generally may be on the watch:

William Nye, Esq.

Dear Sir. - There has been a great religious upheaval here, and great
anxiety on the part of our entire congregation, and I write to you,
hoping that you may have some suggestions to offer that we could use at
this time beneficially.

All the bitter and irreverent remarks of Bob Ingersoll have fallen
harmlessly upon the minds of our people. The flippant sneers and wicked
sarcasms of the modern infidel, wise in his own conceit, have alike
passed over our heads without damage or disaster. These times that have
tried, men's souls have only rooted us more firmly in the faith, and
united us more closely as brothers and sisters.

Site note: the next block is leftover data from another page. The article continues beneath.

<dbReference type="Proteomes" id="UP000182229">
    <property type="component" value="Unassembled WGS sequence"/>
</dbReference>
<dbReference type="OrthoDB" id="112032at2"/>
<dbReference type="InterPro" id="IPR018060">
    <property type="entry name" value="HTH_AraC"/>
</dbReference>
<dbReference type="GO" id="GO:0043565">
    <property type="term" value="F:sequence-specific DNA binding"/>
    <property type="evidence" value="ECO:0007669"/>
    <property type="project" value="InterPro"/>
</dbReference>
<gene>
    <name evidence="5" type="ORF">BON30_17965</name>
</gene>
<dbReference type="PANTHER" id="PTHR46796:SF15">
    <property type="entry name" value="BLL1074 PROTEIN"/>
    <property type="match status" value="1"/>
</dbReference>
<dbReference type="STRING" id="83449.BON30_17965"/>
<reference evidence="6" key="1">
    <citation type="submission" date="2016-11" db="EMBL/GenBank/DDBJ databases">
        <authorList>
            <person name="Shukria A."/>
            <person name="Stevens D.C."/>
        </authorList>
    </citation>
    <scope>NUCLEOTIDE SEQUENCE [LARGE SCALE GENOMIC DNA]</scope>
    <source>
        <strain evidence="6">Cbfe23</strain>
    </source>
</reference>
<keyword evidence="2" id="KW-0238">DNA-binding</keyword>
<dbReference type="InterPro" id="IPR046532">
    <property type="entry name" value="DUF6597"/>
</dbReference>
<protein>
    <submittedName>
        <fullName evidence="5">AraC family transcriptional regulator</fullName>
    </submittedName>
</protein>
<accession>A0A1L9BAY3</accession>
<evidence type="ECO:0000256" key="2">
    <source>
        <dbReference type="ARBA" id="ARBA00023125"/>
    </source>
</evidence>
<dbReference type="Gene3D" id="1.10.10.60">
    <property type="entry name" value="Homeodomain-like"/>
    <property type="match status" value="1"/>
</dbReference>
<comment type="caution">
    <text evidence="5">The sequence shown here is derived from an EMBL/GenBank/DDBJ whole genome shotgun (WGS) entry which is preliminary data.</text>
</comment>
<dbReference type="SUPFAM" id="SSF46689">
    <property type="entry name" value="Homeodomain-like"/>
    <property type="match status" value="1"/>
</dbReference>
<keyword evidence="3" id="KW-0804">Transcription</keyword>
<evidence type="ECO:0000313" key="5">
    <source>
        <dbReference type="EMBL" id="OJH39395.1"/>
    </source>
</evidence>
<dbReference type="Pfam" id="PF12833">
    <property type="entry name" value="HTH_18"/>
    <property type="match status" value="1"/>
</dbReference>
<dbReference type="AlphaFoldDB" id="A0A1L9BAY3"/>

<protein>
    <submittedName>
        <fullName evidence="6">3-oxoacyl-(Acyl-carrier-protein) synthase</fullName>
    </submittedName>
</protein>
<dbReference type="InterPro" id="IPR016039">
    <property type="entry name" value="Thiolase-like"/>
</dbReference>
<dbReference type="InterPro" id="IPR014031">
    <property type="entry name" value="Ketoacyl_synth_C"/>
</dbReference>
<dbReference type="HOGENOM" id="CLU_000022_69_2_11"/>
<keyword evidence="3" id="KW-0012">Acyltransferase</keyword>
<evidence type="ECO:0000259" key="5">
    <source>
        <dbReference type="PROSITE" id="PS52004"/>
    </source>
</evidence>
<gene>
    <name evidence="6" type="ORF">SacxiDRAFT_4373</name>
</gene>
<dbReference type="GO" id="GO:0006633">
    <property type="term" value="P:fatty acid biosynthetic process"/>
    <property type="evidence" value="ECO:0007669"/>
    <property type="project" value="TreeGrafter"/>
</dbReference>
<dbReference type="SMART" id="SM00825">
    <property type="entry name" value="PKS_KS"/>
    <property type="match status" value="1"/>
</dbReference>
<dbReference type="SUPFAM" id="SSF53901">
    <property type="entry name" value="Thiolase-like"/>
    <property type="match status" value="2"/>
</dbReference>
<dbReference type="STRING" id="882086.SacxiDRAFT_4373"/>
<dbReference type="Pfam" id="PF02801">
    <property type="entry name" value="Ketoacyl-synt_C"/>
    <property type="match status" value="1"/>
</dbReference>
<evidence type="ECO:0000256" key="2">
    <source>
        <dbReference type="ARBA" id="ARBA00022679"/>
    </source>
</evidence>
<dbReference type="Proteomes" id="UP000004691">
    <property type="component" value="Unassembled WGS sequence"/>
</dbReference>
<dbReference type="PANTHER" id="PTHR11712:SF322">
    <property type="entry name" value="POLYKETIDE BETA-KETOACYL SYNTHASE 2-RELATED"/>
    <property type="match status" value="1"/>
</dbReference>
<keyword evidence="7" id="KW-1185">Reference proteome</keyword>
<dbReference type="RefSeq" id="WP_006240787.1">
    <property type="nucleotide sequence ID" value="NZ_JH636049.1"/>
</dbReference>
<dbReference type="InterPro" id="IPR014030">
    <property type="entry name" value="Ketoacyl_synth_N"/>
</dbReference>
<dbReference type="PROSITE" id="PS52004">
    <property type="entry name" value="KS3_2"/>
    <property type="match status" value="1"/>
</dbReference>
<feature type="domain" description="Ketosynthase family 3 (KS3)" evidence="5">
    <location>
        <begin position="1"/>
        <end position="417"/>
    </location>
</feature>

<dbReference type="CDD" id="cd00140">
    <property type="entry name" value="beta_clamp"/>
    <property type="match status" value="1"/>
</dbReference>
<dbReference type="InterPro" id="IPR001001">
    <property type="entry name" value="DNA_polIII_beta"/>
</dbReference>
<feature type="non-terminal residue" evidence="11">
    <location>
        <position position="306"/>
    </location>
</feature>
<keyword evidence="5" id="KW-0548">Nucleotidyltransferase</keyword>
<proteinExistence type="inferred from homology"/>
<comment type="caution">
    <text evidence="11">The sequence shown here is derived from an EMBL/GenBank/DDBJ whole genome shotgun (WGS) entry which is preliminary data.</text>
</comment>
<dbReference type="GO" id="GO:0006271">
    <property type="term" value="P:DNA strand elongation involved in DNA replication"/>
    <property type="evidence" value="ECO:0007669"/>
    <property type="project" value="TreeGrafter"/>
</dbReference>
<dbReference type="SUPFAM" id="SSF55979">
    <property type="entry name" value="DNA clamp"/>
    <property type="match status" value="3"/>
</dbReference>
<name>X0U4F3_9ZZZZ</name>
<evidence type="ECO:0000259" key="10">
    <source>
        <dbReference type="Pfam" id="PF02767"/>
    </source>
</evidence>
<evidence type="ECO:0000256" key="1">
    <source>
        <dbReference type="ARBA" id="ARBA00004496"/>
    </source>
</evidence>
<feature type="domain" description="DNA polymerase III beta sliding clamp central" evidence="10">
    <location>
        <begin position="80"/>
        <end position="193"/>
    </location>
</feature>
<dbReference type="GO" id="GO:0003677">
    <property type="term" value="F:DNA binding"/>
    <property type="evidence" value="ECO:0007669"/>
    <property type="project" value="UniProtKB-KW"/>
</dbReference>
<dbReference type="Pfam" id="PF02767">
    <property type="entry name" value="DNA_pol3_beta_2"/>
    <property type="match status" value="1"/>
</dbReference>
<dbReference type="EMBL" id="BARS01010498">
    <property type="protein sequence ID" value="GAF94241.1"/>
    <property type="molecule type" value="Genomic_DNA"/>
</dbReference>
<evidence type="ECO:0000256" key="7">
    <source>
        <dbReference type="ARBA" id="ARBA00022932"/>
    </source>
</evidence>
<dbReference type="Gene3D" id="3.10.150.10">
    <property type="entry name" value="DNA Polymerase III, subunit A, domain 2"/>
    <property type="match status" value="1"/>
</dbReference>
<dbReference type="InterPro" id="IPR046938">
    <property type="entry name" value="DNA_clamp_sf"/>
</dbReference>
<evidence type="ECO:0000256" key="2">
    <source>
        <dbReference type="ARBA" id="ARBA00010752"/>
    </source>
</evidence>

We do not care whether the earth was made in two billion years or two
minutes, so long as it was made and we are satisfied with it. We do not
care whether Jonah swallowed the whale or the whale swallowed Jonah.
None of these things worry us in the least. We do not pin our faith on
such little matters as those, but we try to so live that when we pass on
beyond the Hood we may have a record to which we may point with pride.

But last Sabbath our entire congregation was visibly moved. People who
had grown gray in this church got right up during the service and went
out, and did not come in again. Brothers who had heard all kinds of
infidelity and scorned to be moved by it, got up, and kicked the pews,
and slammed the doors, and created a young riot.

For many years we have sailed along in the most peaceful faith, and
through joy or sorrow we came to the church together to worship. We have
laughed and wept as one family for a quarter of a century, and an humble
dignity and Christian style of etiquette have pervaded our incomings and
our outgoings.

That is the reason why a clear case of disorderly conduct in our church
has attracted attention and newspaper comment. That is the reason why